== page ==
Stockman (1981) another neo-classical theorist provided another explanation to relate inflation and growth. He developed a model according to which an increase in inflation could substantially decrease the output level. He assumed money as a compliment to capital. So when inflation rises the buying power of money decreases which leads to low capital accumulation and thus to a declining growth rate. In this way Stockman provided a healthy explanation for negative relation between inflation and economic growth.
4.1.5 Neo Keynesian School of Thought
Neo-Keynesians are basically an off-shoot of Keynesians School of thought. The primary features of their theory are the concepts of potential output and the associated rate of unemployment. Potential output is that level of output which an economy can produce when all of its available resources are fully utilized. Associated with it is the concept of natural rate of unemployment which refers to that rate of unemployment which prevails when output equals the potential level of output. It was argued that when unemployment equals the natural rate of unemployment, inflation will neither increase nor decrease and this level of unemployment is also called non-accelerating inflation rate of unemployment (NAIRU). According to this theory, inflation depends on the level of actual output (GDP) and the natural rate of employment.
Three cases of output and unemployment are discussed below along with the suggested inflation response to them.
First suppose GDP is lower than the potential level of output and unemployment rate is above the natural rate of unemployment, ceteris paribus, inflation will decrease as the producers will go for filling up the excess capacity of the economy. So inflation will come down. In this way inflation will move opposite to the growth. Now suppose if the GDP is greater than the potential level of output and thus the unemployment rate is below the natural rate of unemployment, the inflation will increase as the producers will raise their prices. This leads to stagflation in the economy. In the end if unemployment rate equals NAIRU the inflation rate will remain as such until some external supply shock disturbs the balance.
4.1.6 Endogenous Growth Theory
As it is evident form the name, the endogenous growth theory primarily rests its analysis on the factors which are directly involved in the process of production (Todaro, 2000). This theory does not take into account the exogenous variables affecting the growth performance of an economy. To make the things simple it primarily focuses on the return on capital. A negative relationship between inflation and growth has been suggested by this theory as it is believed that with a rising inflation trend the return on capital will fall which will lead to a plunge in the growth rate (Marquis and Reffert, 1995).
Endogenous growth theory further advances the analysis by proposing that if the capital is taxed it will affect its accumulation which will in turn adversely impact the growth rate. A similar proposition can be made for inflation tax on human capital. So when expected inflation rate increases the marginal value of today's last unit of consumption will reduce which will induce people to work less and go for more leisure. When the amount of labor has been reduced, it will permanently lower the marginal product of capital which will result in a slower rate of capital accumulation and thus leading to a lower rate of growth (Gomme, 1983).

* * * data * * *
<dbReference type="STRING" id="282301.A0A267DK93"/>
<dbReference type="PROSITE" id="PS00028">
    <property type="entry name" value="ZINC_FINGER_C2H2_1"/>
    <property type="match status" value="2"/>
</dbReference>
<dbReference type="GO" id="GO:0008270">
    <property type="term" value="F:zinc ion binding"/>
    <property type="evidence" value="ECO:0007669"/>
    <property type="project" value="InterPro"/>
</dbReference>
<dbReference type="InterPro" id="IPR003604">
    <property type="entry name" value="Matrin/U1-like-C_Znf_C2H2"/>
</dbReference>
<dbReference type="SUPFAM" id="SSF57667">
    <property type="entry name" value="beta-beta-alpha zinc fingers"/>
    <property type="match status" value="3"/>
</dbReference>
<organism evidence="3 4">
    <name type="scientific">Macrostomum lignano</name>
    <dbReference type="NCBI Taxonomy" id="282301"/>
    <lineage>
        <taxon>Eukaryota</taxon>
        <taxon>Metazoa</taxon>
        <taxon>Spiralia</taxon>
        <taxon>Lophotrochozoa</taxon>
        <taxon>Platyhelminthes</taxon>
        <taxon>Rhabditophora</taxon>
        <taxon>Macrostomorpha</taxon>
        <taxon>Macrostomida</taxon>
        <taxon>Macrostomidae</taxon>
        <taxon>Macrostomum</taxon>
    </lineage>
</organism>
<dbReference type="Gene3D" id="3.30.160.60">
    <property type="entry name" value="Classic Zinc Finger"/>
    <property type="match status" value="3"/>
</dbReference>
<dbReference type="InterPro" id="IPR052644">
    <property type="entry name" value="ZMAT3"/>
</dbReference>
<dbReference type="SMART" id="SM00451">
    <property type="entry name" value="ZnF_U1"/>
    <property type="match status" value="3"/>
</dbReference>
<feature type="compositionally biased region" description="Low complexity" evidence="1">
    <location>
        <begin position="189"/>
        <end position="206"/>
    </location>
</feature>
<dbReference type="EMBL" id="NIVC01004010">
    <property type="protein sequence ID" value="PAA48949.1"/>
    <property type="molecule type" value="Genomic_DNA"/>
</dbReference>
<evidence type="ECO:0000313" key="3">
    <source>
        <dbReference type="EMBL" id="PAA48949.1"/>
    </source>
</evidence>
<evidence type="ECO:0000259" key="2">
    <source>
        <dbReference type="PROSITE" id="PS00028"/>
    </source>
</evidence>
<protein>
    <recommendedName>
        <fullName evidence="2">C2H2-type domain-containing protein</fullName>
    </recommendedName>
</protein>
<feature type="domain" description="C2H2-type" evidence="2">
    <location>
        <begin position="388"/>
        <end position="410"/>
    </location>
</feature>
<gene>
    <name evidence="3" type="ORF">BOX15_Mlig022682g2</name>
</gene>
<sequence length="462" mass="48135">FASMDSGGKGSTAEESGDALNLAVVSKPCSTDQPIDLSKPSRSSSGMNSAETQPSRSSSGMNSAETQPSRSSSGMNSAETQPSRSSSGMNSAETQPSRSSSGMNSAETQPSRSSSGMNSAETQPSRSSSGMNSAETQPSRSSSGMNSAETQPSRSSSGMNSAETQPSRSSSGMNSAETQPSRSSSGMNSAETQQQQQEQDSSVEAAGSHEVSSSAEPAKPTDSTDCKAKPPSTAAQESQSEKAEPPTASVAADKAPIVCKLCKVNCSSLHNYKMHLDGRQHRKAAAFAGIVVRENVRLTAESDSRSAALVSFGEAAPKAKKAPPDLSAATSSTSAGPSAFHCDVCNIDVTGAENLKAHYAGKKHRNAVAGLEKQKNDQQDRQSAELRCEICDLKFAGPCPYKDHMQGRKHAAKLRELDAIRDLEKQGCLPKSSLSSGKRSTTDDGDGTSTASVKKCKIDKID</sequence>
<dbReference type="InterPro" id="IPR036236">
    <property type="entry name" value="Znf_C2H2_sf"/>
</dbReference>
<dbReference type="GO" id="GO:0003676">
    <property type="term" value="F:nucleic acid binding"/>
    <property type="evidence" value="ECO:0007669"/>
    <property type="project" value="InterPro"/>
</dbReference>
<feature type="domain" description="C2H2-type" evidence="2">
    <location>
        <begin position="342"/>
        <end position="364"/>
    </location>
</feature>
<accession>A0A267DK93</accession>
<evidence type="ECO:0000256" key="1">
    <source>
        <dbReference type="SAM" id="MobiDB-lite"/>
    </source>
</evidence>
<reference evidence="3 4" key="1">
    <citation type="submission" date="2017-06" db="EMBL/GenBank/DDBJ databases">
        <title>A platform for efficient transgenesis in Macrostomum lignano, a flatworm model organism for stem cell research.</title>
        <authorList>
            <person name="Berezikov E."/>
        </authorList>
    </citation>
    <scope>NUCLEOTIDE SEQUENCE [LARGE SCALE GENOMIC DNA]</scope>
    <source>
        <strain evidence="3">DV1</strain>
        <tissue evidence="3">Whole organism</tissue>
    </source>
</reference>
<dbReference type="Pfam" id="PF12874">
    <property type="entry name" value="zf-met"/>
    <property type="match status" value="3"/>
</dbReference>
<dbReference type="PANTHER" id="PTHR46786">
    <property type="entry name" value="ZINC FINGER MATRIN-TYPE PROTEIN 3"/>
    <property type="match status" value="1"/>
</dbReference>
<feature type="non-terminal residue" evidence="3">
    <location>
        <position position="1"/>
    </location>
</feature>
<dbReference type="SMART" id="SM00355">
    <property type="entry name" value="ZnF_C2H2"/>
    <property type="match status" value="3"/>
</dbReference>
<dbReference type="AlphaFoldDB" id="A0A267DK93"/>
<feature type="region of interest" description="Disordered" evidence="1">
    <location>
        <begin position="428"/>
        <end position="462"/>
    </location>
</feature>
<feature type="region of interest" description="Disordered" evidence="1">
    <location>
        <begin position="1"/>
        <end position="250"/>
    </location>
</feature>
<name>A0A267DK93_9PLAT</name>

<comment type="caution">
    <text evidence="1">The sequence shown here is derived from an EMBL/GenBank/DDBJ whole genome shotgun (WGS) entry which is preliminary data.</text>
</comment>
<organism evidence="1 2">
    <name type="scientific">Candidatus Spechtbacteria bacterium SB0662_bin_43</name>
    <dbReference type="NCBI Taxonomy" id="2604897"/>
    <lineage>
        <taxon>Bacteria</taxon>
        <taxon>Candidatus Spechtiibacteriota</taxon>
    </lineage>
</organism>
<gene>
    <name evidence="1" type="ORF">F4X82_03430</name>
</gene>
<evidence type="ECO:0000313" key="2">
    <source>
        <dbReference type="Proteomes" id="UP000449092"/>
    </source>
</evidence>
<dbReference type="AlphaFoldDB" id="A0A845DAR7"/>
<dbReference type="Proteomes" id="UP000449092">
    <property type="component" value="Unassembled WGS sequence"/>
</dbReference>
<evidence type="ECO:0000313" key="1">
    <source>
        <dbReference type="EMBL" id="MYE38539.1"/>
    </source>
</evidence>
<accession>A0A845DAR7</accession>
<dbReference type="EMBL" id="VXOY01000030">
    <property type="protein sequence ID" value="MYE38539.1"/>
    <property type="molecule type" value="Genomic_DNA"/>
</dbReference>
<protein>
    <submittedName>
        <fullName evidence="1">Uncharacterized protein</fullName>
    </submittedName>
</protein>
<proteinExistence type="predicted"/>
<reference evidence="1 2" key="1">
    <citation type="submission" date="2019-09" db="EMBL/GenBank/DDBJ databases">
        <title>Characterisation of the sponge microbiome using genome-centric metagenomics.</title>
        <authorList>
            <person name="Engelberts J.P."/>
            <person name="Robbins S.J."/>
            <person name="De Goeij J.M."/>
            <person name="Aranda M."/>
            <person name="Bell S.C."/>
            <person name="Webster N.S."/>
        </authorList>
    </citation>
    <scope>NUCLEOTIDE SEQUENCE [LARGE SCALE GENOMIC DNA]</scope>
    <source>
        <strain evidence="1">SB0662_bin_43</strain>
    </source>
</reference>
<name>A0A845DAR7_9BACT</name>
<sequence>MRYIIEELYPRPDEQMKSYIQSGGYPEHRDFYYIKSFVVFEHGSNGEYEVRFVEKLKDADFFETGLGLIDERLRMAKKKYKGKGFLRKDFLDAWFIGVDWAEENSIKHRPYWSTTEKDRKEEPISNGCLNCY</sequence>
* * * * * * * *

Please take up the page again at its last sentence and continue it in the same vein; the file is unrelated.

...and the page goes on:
4.2 Trends in Inflation and Growth: Pakistan's Perspective
It is evident from the literature review presented earlier that inflation and growth rate are negatively related to each other. However to make the analysis more subtle it would be advantageous to discuss the inflation and growth trends which economy of Pakistan has registered over the period of time.
The above shows the fluctuations in the real per capita GDP growth rate and the inflation rate in Pakistan for the last five decades. It can be observed that in the first half of the sixties the growth rate declined and inflation rate surged. Similarly the reverse pattern is observed in the later half of the same decade when growth rate was considerably improved against the declining inflation rate. In mid Seventies again the growth rate and inflation depicted a negative relation when growth rate fell against rising inflation trends. Similar pattern is observed in the Nineties.
To get a better overview of the fact the way growth rate have varied with respect to inflation rate consider the following .
Source: Economic Survey of Pakistan, 2008-09.
The shows the ten year average of GDP growth rate and the inflation rate. Starting with the Fifties the inflation rate in the economy was low coupled with low growth rate as well. On the contrary the relation became negative in the Sixties when inflation rate was observed to be quite low against very high rates of economic growth. Again in the Seventies inflation rate surged along with a plunge in the rate of growth. Similar pattern is observed in the later decade. The recent year s also confirm the negative trend when inflation rate was recorded to be 22.3 percent with a growth rate of only 2 percent.
From the above discussion it can be concluded that inflation and growth rate have been negatively related to each other. This observation is in accordance with the empirical findings we have observed in the previous chapter. Mubarik (2005) has reported the similar results in which it was maintained that inflation hampers economic growth.
 Economic Survey of Pakistan, 2008-09.